All telemetry information is collected and analysed in the cloud, which is shared with end-users through online websites or mobile applications. Bulk users will have the ability to customise the application to suite their business requirements.

In addition to steadily declining IoT device prices over the past few years, using an IoT network will help organisations to cut down on the operational costs of using traditional GSM networks, including SIM fees, network connection fees, and data costs.

Automated workflows will be a key differentiator for Vox – given the number of connected devices anticipated it will be impossible for humans to make action based decisions. We will be focussing on automation, starting off with basic workflows and advancing into AI and Machine Learning.

The market requires a lot of education wrt understanding the real meaning of AI – it is only the “silver bullet” if you know exactly what you want to achieve. A lot can be achieved without applying AI from inception

Tamper Alert

Doors, gates and windows are the weakest security points in a building or farm and as such, we have been able to bring to market an “early warning device” if you will, that notifies one when a door, gate or window is tampered with. This self-powered device is not susceptible to jamming technologies and will alert you once the device’s integrity has been breached, allowing business owners to secure any building at a low cost, while also addressing the main weakness of security

The power supply is the other ‘Achilles’ heel’ of security systems. Our tamper alert devices enable low energy consumption: connected movement detectors can run on batteries for up to 10 years.”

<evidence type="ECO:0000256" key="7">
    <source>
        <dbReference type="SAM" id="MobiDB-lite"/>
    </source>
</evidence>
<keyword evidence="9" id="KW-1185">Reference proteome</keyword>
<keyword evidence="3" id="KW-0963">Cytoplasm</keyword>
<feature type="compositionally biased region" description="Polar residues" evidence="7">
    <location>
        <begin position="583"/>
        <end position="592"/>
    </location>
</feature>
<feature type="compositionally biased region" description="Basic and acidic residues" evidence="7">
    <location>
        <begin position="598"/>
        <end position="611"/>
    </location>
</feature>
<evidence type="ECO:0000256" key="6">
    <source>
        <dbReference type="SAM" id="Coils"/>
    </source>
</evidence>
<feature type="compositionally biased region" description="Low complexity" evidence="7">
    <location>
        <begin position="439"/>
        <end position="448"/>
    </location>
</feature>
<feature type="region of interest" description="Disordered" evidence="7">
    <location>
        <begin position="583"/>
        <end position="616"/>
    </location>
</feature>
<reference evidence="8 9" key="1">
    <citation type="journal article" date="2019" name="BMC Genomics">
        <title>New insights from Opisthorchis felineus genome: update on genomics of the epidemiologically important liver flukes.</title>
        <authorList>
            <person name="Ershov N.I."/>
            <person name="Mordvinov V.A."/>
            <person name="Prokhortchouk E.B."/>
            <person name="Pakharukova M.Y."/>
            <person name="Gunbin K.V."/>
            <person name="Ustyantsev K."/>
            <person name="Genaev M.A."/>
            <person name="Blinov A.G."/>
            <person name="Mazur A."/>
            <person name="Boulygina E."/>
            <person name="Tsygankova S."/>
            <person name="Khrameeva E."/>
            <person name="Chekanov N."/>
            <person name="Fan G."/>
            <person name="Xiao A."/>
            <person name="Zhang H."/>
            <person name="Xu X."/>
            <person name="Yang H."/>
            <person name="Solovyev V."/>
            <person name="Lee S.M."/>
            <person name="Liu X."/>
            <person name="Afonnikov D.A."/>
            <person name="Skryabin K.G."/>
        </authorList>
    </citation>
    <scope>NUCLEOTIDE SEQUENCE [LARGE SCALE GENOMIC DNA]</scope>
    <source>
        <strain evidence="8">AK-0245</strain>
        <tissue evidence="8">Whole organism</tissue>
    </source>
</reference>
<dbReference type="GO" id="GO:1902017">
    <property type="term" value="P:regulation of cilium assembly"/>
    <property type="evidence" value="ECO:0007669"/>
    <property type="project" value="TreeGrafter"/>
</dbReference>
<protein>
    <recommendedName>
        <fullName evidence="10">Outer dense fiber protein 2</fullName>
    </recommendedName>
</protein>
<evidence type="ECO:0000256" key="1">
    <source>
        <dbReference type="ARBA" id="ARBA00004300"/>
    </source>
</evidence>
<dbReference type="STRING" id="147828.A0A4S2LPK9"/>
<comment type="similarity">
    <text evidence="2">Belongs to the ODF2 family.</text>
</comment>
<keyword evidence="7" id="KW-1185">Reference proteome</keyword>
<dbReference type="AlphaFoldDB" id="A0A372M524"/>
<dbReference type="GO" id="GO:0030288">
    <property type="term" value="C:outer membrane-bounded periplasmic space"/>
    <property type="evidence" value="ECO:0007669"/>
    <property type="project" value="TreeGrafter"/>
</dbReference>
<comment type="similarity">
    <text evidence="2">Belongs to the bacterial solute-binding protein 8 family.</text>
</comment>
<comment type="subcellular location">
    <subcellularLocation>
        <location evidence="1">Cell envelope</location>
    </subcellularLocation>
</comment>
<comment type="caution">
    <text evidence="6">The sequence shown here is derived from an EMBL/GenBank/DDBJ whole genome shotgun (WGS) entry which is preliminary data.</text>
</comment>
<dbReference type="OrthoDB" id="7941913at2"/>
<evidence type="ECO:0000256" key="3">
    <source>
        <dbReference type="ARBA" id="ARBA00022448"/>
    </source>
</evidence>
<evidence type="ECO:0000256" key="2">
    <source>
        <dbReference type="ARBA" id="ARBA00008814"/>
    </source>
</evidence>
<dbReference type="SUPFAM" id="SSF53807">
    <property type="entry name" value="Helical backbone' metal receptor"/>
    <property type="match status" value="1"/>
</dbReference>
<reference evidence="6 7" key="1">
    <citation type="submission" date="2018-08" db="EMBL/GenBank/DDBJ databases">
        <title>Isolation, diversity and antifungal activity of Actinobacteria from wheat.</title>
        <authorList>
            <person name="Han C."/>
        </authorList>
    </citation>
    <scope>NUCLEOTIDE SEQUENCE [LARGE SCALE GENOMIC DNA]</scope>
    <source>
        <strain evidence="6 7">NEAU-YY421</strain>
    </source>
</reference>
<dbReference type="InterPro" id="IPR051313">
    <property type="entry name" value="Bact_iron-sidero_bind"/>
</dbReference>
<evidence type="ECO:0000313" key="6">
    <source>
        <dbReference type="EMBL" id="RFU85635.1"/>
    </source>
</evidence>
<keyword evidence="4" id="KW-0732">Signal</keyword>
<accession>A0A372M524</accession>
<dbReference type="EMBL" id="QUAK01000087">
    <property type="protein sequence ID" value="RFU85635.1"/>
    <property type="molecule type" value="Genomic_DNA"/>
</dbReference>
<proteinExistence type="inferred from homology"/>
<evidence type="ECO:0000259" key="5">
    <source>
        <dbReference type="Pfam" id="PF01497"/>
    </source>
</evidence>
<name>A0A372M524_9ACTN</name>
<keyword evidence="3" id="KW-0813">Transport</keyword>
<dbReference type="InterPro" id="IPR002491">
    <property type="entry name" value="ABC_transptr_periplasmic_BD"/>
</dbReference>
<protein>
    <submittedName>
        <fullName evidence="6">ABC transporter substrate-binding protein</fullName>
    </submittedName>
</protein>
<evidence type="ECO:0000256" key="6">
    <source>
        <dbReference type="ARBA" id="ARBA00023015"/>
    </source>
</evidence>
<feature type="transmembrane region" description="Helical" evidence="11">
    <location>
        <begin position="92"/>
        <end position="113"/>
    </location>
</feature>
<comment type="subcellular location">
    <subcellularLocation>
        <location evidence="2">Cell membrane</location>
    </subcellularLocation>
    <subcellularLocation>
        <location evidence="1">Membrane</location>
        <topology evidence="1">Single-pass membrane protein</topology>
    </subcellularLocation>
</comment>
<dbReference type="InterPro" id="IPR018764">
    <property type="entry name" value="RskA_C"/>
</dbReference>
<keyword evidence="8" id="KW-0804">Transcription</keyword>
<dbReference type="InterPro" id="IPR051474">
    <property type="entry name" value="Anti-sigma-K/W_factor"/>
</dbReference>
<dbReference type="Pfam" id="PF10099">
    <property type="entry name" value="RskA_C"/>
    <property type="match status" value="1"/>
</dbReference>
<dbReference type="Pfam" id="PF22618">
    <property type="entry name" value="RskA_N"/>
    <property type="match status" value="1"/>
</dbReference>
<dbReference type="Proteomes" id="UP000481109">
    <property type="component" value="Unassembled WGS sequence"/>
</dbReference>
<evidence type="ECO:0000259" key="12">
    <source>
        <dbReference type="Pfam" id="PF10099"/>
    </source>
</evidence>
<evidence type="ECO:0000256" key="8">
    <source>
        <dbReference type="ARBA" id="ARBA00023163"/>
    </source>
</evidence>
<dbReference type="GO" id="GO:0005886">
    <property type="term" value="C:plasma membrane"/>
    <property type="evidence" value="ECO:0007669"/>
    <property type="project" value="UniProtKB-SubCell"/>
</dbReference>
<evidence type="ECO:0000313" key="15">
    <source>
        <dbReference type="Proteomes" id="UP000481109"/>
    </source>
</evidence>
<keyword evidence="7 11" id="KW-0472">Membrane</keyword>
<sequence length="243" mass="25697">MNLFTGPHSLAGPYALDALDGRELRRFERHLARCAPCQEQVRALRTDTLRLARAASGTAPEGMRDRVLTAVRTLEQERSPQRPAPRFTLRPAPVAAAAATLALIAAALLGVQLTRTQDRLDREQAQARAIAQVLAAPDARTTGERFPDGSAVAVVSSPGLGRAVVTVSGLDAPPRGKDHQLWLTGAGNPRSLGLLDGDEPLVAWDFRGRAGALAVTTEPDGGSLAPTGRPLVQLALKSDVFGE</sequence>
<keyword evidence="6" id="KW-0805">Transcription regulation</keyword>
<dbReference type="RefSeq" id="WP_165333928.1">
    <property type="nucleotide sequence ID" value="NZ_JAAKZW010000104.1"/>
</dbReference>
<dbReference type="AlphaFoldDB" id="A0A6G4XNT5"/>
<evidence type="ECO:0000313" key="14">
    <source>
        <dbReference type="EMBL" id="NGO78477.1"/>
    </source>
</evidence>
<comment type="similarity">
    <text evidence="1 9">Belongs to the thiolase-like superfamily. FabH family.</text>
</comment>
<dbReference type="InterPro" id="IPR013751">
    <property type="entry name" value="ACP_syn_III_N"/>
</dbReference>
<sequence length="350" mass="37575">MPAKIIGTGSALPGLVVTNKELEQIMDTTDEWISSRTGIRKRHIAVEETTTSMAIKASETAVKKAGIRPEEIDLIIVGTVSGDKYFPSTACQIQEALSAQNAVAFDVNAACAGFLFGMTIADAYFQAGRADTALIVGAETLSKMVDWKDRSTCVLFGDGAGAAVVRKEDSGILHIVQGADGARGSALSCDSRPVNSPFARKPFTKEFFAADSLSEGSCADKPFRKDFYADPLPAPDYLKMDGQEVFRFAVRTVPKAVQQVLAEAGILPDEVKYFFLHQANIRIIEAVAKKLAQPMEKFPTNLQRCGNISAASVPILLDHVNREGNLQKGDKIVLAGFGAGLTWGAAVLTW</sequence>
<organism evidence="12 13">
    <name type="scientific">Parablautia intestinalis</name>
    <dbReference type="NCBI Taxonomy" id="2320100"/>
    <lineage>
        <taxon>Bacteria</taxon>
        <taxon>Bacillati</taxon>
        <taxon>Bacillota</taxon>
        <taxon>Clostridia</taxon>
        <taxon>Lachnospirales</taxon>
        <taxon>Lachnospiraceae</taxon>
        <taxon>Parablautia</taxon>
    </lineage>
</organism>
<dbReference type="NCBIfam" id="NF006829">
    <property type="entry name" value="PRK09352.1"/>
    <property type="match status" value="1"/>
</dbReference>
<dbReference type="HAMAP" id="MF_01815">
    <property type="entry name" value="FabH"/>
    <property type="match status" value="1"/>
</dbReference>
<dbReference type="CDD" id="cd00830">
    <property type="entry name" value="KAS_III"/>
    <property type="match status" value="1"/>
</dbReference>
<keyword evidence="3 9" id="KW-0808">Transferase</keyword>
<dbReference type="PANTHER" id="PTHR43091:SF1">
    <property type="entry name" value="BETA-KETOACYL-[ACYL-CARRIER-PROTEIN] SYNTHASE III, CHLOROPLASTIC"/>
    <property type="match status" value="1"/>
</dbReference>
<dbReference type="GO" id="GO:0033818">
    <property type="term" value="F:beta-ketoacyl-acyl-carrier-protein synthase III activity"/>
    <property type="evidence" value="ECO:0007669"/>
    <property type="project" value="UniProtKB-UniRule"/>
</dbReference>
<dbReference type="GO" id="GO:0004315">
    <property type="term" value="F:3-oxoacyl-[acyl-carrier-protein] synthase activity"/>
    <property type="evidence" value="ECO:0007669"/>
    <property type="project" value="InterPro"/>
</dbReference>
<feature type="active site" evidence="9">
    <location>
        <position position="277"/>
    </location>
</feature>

Enabling the connected farmer

Aimed at small, medium and large-scale farmers, Vox uses IoT to help with animal management, reproductive control, fattening management, and in heat and calving detection. The smart collars used have multiple sensors, are lightweight and easy to use, and improve on previous solutions with network coverage and extended battery life.

In this scenario, each animal is fitted with an IoT collar to monitor its location and condition, with the data being transmitted securely to the Vox cloud, and resulting analytics collected, interpreted and delivered back to web portals or smartphone applications. This allows farmers to set geofencing boundaries, monitor and track their animals and get real-time notifications for theft and other behavioural events.

On the back end, all information collected is securely sent to a multi-platform system in the cloud, which analyses data and displays it in a user-friendly application that allows farmers to set geofencing boundaries, monitor and track their animals and get real-time notifications for theft and other abnormal events.

Think of it as an IoT eco-system which extends to security, humidity and moisture as well as tracking.

Collectively, this provides farmers with a comprehensive management tool to increase productivity, reduce costs and animal losses, and improve operations efficiency by cutting down on the paperwork.

Edited by Fundisiwe Maseko